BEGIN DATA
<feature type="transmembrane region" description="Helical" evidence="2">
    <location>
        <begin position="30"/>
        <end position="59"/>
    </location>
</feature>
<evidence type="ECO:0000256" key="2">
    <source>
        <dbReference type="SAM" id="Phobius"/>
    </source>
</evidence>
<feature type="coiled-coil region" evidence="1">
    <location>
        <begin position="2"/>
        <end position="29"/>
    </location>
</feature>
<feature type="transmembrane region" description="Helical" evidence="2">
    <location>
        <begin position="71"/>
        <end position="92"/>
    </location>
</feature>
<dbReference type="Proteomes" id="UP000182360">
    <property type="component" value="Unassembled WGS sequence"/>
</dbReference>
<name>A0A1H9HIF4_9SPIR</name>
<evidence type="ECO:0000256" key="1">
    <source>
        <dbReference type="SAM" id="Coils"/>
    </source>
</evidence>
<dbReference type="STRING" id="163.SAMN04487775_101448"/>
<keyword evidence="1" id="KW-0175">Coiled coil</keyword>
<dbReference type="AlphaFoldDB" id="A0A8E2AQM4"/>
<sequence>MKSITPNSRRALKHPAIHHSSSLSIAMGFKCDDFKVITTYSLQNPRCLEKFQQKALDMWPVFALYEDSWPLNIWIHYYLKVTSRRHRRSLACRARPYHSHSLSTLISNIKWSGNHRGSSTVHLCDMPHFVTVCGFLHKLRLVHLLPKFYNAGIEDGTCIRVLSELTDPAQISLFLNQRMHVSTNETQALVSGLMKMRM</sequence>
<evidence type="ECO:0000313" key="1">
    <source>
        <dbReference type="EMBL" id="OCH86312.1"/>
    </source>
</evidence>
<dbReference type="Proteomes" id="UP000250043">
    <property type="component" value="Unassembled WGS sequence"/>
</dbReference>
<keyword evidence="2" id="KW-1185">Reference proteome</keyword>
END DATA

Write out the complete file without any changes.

<feature type="transmembrane region" description="Helical" evidence="2">
    <location>
        <begin position="30"/>
        <end position="59"/>
    </location>
</feature>
<evidence type="ECO:0000256" key="2">
    <source>
        <dbReference type="SAM" id="Phobius"/>
    </source>
</evidence>
<feature type="coiled-coil region" evidence="1">
    <location>
        <begin position="2"/>
        <end position="29"/>
    </location>
</feature>
<feature type="transmembrane region" description="Helical" evidence="2">
    <location>
        <begin position="71"/>
        <end position="92"/>
    </location>
</feature>
<dbReference type="Proteomes" id="UP000182360">
    <property type="component" value="Unassembled WGS sequence"/>
</dbReference>
<name>A0A1H9HIF4_9SPIR</name>
<evidence type="ECO:0000256" key="1">
    <source>
        <dbReference type="SAM" id="Coils"/>
    </source>
</evidence>
<dbReference type="STRING" id="163.SAMN04487775_101448"/>
<keyword evidence="1" id="KW-0175">Coiled coil</keyword>
<dbReference type="AlphaFoldDB" id="A0A8E2AQM4"/>
<sequence>MKSITPNSRRALKHPAIHHSSSLSIAMGFKCDDFKVITTYSLQNPRCLEKFQQKALDMWPVFALYEDSWPLNIWIHYYLKVTSRRHRRSLACRARPYHSHSLSTLISNIKWSGNHRGSSTVHLCDMPHFVTVCGFLHKLRLVHLLPKFYNAGIEDGTCIRVLSELTDPAQISLFLNQRMHVSTNETQALVSGLMKMRM</sequence>
<evidence type="ECO:0000313" key="1">
    <source>
        <dbReference type="EMBL" id="OCH86312.1"/>
    </source>
</evidence>
<dbReference type="Proteomes" id="UP000250043">
    <property type="component" value="Unassembled WGS sequence"/>
</dbReference>
<keyword evidence="2" id="KW-1185">Reference proteome</keyword>